The human brain is a complex and advanced mechanism responsible for every part of our lives – including how we feel, how we think, whether we’re hungry and whether we like the taste of the foods we decide to eat. The brain makes our heart beat, our palms sweat and our eyes blink. Without the brain, we can’t learn, and we can’t experience emotion. We can’t even breathe.
Marijuana changes the human brain and makes some of these tasks more difficult, according to the National Institute on Drug Abuse. The brain is made up of several parts, including neurons and synapses. The synapse is a free space between two neurons. Each neuron has the ability to release brain chemicals called neurotransmitters. They also have receptors to receive the messages contained in the neurotransmitter.
The chemical composition of marijuana is very similar to the chemical composition of normally occurring neurotransmitters. When someone smokes marijuana, or abuses it in some other way, the THC (delta-9-tetrahydrocannabinol) impersonates the brain’s natural cannabinoids. Research shows that THC is incredibly similar to anandamide, for instance, which is the brain chemical that is responsible for regular functioning in the brain and development of the human psyche.
Each type of brain chemical will only attach to, or be received by, receptors designed for a specific function. For instance, opioid-based pain medication such as Lortab will affect opioid receptors. Marijuana only affects those neurons that contain cannabinoid receptors. Most of these receptors are located in the part of the brain that deals with certain actions or functions of the brain, such as:
- The ability to think clearly and make decisions
- Memory development
- The realistic perception of time and surroundings
- Hand, eye and body coordination
Long-Term Effects of Marijuana on the Brain
An Australian study, published by US News, puts the perspective on the dangers of marijuana abuse as it relates to brain function over the long-term. According to their research, using marijuana on a daily basis for more than 10 years can result in significant problems with tasks we take for granted every day. For instance, the ability to learn new information, even when one is not actively engaging in marijuana use. The researchers also found that two important parts of the brain are physically smaller in chronic marijuana users than in those individuals who have not used the drug.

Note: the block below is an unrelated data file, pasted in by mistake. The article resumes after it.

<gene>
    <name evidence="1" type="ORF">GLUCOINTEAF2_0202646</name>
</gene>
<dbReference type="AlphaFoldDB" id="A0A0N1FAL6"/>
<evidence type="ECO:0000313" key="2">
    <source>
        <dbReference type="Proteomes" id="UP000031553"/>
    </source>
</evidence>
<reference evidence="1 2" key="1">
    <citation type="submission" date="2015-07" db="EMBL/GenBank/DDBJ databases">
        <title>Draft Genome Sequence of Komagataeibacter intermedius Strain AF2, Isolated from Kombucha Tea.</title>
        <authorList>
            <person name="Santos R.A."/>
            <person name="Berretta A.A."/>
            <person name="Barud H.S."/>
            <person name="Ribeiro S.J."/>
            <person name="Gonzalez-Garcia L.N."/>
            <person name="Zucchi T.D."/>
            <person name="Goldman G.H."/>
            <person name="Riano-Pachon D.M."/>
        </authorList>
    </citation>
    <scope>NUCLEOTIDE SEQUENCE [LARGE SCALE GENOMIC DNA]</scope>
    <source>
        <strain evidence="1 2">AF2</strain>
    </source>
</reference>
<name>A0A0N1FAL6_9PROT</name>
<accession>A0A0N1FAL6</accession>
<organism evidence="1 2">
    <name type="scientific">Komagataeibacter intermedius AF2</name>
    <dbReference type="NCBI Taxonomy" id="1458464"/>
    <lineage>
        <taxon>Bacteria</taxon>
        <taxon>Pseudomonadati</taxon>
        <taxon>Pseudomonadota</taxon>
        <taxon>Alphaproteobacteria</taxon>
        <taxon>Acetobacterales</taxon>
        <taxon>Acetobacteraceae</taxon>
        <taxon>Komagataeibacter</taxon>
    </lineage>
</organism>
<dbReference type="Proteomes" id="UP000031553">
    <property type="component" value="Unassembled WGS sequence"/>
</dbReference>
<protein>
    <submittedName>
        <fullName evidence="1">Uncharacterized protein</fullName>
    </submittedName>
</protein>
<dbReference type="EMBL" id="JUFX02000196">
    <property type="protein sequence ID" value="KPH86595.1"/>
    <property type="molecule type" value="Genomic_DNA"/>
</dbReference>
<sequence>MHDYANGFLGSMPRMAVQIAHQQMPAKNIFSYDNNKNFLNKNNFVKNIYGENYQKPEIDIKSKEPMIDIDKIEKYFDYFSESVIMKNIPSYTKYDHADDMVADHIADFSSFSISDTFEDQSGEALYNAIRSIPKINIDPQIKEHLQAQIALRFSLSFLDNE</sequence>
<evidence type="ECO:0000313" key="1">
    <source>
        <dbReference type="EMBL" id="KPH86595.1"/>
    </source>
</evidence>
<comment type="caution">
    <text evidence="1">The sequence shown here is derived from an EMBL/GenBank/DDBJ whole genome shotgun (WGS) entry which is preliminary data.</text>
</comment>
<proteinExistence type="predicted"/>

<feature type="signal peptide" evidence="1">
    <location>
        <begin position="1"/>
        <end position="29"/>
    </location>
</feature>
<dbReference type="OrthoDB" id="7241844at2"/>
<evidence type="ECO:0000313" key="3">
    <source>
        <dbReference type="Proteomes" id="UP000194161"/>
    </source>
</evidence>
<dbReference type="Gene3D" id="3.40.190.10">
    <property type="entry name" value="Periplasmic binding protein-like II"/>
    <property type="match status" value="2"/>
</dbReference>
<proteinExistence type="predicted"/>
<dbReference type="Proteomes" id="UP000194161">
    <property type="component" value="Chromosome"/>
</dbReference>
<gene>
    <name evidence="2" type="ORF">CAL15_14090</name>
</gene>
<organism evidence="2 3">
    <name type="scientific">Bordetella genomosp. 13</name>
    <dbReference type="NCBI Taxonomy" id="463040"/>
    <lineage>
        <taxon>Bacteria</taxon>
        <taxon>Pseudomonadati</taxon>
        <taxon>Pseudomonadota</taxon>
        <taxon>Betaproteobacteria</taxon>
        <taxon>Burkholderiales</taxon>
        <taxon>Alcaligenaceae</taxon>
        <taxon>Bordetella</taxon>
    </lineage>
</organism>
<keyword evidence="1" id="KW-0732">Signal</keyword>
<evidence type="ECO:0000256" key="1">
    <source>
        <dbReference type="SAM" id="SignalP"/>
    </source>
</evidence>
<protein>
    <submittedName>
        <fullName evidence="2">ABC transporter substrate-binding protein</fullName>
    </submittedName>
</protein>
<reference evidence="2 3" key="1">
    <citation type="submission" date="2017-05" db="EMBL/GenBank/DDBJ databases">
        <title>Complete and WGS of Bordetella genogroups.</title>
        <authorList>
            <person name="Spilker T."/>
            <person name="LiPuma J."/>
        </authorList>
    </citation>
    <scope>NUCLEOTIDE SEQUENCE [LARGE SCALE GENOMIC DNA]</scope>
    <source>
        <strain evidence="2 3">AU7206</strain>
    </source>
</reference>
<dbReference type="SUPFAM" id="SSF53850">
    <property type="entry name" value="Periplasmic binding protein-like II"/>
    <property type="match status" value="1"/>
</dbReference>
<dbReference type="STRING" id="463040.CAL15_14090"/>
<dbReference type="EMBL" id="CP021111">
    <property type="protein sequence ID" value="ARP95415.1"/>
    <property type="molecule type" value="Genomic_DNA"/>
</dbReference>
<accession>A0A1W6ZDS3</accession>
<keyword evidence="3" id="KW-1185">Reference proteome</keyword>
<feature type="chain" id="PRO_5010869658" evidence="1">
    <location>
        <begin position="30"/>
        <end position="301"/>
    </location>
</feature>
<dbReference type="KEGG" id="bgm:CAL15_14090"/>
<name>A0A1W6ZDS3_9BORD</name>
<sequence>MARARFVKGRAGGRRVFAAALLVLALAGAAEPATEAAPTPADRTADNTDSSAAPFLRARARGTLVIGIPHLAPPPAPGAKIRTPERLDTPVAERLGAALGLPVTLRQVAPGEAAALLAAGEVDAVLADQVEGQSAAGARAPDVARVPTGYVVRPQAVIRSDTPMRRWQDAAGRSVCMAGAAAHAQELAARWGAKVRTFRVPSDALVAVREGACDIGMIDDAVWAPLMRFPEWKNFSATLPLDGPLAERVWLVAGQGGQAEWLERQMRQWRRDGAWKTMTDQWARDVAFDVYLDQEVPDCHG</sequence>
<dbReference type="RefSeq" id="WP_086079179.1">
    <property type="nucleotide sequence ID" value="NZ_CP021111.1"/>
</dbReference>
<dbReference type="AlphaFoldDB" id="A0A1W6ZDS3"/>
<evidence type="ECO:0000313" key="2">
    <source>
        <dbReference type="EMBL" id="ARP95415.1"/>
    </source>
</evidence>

The first part of the brain that “shrinks” due to marijuana abuse is the amygdala. The amygdala performs the crucial function of emotional response. Because of this part of the brain, we can experience fear, for instance, and we can sense other people’s fear.
The other part of the brain that is noticeably smaller in those who partake regularly of marijuana is the hippocampus, which is charged with the tasks of learning and memory. Some studies have found that consistent abuse of marijuana can lead to depression, as well. This is significant because a research study on depression published by the National Institutes of Health found that those individuals who suffer from depression have a smaller hippocampus than their non-suffering counterparts. The University of Washington has published information that addresses this issue as well, stating that the long-term abuse of marijuana is a warning sign of future depression.
Abuse of Marijuana to Self-Medicate for Mental Illness
The National Institute on Drug Abuse has indicated that many individuals who suffer from drug abuse and the disease of addiction may also have co-occurring, sometimes non-diagnosed, mental conditions that have either predicated the use of drugs or developed as a result of the abuse. In fact, if someone has a mood disorder, like depression, or an anxiety disorder, such as post-traumatic stress disorder, has roughly double the likelihood that drug abuse will turn into addiction.
For someone who is using marijuana regularly, the question of why it is not a good idea to do so can become lost. They “feel better” when they use drugs. They “feel normal.” They may not realize the detrimental effects on their lives because they are clouded in their thinking and judgment due to their habitual use of marijuana or other substances. The more they abuse marijuana, the further they travel from reason and their chances to mitigate the damage and repair the problems in their lives.
Family support and encouragement, together with a determination to help an individual begin a recovery program can make all the difference. It isn’t necessarily easy to broach the subject of drug abuse and addiction with someone you love, however. Arming yourself with information and knowing that your loved one will have a place to begin their treatment as quickly as possible can help. Call Axis today to find out the best ways to deal with someone in your life who is consistently abusing marijuana – even if that person is you.